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White v. White

Court of Appeals of Utah

August 3, 2017

Dean White, Appellant,
Julie Dawn White, Appellee.

         Fourth District Court, Provo Department The Honorable Darold J. McDade No. 094401518

          Dean White, Appellant Pro Se.

          Terry R. Spencer, Attorney for Appellee.

          Judge Stephen L. Roth authored this Opinion, in which Judge Kate A. Toomey concurred. Judge J. Frederic Voros Jr. concurred, with opinion. [1]

          ROTH, Judge.

         ¶1 As part of the division of marital property in divorce proceedings, the district court awarded Dean White all interest in a limited liability company, which owned a residential property as its only asset. The primary issue on appeal is whether the district court properly denied Dean's claim to a homestead exemption in proceeds from the later sale of that residence. Dean also raises an issue regarding the allegedly improper service of pleadings upon him, and he requests an award of attorney fees on appeal. We affirm the district court's judgment and deny the request for attorney fees.


         ¶2 Dean White and Julie Dawn White[2] divorced in February 2010. Several years before their divorce, the parties purchased a rental property in Lehi, Utah (the Property). In 2007, the parties formed a limited liability company known as "The White Empire, LLC" (the LLC), having the parties as its only members. They then transferred ownership of the Property to the LLC.

         ¶3 The divorce decree awarded the LLC and "all right, title and interest" in the Property to Dean, and he began residing in the Property. Dean removed Julie as a member of the LLC, but the Property remained titled in the LLC's name, with Dean as the sole member.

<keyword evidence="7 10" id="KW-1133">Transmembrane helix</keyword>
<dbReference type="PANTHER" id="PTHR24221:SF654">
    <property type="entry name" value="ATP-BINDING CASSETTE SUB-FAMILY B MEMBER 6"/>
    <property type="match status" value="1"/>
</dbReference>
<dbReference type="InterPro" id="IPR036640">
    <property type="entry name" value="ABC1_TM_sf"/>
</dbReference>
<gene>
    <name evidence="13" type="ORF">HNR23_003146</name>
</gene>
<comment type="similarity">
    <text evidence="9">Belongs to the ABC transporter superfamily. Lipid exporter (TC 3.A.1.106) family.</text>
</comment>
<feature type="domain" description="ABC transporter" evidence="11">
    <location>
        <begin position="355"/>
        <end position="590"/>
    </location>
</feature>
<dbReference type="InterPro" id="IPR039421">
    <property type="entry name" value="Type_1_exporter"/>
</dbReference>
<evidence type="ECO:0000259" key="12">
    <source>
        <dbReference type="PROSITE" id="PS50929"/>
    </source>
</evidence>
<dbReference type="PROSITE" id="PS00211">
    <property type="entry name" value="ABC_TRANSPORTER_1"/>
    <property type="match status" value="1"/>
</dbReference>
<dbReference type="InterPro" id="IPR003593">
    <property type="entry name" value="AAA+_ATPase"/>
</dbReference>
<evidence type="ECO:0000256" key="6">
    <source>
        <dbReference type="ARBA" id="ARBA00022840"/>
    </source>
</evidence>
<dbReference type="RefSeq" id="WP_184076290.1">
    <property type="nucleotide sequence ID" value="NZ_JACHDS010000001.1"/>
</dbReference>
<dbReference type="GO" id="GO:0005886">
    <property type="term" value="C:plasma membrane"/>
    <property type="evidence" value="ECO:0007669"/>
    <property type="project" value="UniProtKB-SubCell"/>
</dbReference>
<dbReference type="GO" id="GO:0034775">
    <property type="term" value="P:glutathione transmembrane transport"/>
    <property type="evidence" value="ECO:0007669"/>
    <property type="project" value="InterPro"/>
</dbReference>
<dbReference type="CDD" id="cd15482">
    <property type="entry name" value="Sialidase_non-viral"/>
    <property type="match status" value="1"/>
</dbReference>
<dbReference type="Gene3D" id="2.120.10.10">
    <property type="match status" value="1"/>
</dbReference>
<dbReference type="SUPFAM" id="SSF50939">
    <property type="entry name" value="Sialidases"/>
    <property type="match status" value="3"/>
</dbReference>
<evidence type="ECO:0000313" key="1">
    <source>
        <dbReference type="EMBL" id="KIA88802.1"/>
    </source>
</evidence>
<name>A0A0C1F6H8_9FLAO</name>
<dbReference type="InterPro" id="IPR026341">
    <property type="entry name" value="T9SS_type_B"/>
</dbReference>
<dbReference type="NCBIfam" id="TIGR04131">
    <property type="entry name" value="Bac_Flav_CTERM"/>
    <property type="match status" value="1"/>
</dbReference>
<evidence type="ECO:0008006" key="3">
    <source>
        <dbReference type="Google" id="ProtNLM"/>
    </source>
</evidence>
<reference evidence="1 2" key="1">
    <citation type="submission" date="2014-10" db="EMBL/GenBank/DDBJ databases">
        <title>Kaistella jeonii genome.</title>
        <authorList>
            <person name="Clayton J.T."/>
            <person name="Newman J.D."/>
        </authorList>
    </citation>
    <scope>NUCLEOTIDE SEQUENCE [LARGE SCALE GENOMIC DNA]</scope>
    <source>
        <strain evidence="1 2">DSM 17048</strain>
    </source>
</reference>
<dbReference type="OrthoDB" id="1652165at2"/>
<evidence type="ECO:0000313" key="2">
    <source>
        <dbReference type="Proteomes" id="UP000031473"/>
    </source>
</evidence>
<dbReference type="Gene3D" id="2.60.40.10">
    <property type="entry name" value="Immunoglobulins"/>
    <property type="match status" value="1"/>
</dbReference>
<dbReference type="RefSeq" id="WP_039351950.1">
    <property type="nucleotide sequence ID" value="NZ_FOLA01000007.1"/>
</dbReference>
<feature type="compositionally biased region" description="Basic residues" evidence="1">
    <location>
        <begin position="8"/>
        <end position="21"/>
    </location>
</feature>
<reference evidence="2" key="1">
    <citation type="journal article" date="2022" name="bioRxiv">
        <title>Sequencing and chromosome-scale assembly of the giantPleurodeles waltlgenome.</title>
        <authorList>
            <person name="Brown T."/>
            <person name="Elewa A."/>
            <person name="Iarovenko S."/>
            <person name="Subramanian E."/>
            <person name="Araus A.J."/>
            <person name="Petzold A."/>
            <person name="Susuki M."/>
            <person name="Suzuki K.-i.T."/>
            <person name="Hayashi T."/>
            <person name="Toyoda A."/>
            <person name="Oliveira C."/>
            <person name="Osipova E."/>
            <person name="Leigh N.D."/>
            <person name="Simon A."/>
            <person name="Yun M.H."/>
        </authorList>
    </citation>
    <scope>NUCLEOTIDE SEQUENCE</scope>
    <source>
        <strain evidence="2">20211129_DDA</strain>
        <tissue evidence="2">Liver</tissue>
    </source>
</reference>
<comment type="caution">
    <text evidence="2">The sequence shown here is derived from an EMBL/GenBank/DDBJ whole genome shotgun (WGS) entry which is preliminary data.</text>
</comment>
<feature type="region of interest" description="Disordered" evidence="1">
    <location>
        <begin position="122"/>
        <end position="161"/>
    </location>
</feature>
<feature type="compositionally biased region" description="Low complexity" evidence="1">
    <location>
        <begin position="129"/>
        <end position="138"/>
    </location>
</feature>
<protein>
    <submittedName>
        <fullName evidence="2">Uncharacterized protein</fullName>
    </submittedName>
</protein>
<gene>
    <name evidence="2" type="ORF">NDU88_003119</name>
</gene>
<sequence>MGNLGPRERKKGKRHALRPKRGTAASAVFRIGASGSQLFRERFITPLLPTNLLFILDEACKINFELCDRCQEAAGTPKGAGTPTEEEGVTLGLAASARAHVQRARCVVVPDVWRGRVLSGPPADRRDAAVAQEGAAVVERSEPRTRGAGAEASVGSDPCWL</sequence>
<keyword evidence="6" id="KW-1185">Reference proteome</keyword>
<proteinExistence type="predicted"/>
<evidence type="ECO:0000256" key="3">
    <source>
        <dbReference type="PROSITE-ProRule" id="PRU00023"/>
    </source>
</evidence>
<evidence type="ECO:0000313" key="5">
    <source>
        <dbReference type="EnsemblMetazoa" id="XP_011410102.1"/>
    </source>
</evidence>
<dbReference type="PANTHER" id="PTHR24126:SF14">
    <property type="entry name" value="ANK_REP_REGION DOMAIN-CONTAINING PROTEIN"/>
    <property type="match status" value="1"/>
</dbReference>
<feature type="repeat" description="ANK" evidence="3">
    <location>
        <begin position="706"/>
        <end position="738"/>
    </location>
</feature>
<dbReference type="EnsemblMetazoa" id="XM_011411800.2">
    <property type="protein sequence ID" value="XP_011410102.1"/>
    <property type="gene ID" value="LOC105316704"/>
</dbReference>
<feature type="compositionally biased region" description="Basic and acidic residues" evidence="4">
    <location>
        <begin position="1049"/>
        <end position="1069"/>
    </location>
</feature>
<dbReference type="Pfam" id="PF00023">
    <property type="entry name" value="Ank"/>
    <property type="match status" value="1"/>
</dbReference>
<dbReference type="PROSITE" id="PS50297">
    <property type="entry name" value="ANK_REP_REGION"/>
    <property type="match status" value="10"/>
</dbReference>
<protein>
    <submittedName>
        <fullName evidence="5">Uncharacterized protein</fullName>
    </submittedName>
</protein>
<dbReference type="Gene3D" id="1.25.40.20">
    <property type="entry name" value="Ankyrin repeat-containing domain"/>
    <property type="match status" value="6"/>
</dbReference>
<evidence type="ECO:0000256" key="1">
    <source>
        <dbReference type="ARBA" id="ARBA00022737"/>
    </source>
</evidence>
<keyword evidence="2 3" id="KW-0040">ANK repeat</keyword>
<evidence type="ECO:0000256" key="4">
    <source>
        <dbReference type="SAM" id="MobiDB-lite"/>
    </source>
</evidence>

¶4 Between the entry of the divorce decree in early 2010 and November 2015, the district court entered various judgments against Dean totaling approximately $53, 000. Dean failed to satisfy those judgments.

         The Charging Order

         ¶5 In an attempt to recover on the judgments, Julie filed a motion in November 2015 seeking a charging order against Dean's interest in the LLC pursuant to section 48-3a-503 of the Utah Revised Uniform Limited Liability Company Act. The charging order would have, if granted, effectively placed a lien upon Dean's membership interest in the LLC. See Utah Code Ann. § 48-3a-503(1) (LexisNexis 2015).[3] Julie requested that the court order the foreclosure of the lien and the sale of Dean's interest in the LLC if he did not satisfy her judgments against him within thirty days.

         ¶6 Dean responded that the Property was subject to a homestead exemption pursuant to Utah Code sections 78B-5-503 and -504. He represented that he had filed a Homestead Exemption Declaration against the Property about two weeks after Julie filed her motion. In the declaration, he claimed the Property as his primary personal residence, which entitled him under the statute to a $30, 000 exemption from judicial liens, execution, or forced sale. Dean asserted that taking into account the mortgage on the Property, its net value amounted to approximately $28, 000, or less than the $30, 000 statutory cap. And, according to Dean, because the Property was the LLC's only asset, his homestead exemption prevented Julie from executing on his LLC membership to recover any portion of her judgments against him.

         ¶7 In January 2016, before the hearing scheduled on Julie's charging order motion, the LLC sold the Property. Dean then dissolved the LLC. As the LLC's sole member, Dean received the $8, 621.30 in net proceeds from the sale.